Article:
• Asian men prefer Asian women first and then White women
  • Black men prefer Asian women and Latina women equally
  • Latino men prefer White women first, then Asian women, then Latina women
  • White men prefer White women first, then Asian women, then Latina women
  • All men ranked Black women as least desirable

When it comes to women’s preferences for men, the report shows:

  • Asian women prefer White men first and then Asian men
  • Black women prefer Black men first, then White men
  • Latina women prefer Latino men first, then White men
  • White women prefer like White men first, then Latino men

Then we reviewed the trends in 2014:

When it comes to men’s preferences for women, the report shows:

  • Asian men prefer Asian women, then White women and now also consider dating Latina women
  • Black men prefer Asian women and Latina women equally, and now also consider dating Black women
  • Latino men reversed order and now prefer Latina women first, then Asian women, and then White women
  • White men reversed their top two and prefer Asian women first, then White women, and then Latina women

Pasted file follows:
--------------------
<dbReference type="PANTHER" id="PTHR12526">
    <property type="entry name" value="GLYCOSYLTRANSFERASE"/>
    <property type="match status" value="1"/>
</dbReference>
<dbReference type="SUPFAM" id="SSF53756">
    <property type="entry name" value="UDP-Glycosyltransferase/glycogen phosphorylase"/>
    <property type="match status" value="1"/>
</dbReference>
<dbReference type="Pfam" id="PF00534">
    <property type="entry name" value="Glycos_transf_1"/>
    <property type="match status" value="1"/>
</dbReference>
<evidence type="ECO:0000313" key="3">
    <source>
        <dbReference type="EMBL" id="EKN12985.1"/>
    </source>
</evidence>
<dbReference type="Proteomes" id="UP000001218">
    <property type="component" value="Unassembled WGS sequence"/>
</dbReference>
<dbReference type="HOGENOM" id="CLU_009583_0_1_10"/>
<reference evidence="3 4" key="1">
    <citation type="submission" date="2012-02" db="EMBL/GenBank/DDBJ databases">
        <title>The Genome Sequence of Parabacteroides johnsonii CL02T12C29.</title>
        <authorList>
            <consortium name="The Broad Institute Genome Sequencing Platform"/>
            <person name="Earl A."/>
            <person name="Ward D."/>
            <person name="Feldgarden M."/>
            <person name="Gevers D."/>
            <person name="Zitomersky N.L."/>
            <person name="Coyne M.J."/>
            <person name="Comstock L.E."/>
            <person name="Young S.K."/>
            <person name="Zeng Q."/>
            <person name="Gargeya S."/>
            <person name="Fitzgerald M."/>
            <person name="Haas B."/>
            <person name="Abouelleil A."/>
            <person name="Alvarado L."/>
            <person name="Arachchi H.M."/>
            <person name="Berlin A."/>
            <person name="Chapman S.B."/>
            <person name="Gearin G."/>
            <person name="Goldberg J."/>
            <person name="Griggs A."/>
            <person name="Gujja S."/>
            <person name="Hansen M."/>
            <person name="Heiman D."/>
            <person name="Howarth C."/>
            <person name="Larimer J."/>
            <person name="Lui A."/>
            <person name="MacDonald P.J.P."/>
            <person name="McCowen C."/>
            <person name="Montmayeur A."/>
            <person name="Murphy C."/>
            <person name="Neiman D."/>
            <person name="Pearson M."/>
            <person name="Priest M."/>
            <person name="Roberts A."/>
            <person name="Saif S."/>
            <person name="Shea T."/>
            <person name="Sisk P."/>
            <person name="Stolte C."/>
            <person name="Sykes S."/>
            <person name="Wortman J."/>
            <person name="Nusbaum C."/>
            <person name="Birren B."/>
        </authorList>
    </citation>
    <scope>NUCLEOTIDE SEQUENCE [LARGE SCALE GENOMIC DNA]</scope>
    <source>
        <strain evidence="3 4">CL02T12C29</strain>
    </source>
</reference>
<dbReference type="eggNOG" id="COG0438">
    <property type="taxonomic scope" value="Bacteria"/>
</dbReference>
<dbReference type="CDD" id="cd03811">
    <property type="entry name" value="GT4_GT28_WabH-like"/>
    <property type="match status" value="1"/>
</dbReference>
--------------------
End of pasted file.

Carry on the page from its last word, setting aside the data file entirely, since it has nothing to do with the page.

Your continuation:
• When it comes to men from other races/ ethnicities, they ranked Black women as their least preferred

When it comes to women’s preferences for men, the report shows:

  • Asian women reversed and now prefer Asian men, then White men
  • Black women prefer Black men only
  • Latina women prefer Latino men, then White men
  • White women prefer White men, then Latino men
  • Women’s racial preferences have gotten stronger since 2009- as in they are less likely to be open to date races and ethnicities different from their own.

Lina D, Westley, and Brock discuss their theories on why they think this trend has happened. Lina D goes into male privilege being a factor since women have to think about the situations they place themselves with dating and if they haven’t been explosed to other ethnicities growing up or they are not a part of their friendship cirlces- then they are less likely to feel safe surrounding themselves with diverse men when it comes to dating.

A note as you are reading these tables, the values in these tables are “preference above/below vs. the average.” Think of them as how people weigh race in deciding attraction. So, for example, latina women find latino men 18% more desirable than the average man.

Westley, Brock, and Lina D discuss what these trends say about dating for people of color.

The stats above make us think about the power of having apps that are specifically targeting communities of color. If people are already self selecting in the mainstream apps, would they have better results in finding their match on apps that cater to a specific ethnic group? We talk through some of the apps for people of color that are out there. And you can also read this great article to get another point of view. Between Westley, Brock, and Lina D there isn’t a wide spread use of the apps targeting people of color but Westley does share an interesting story about his experience with SoulSwipe. The other apps we talk about are: Bae, Meld, and MiCrush.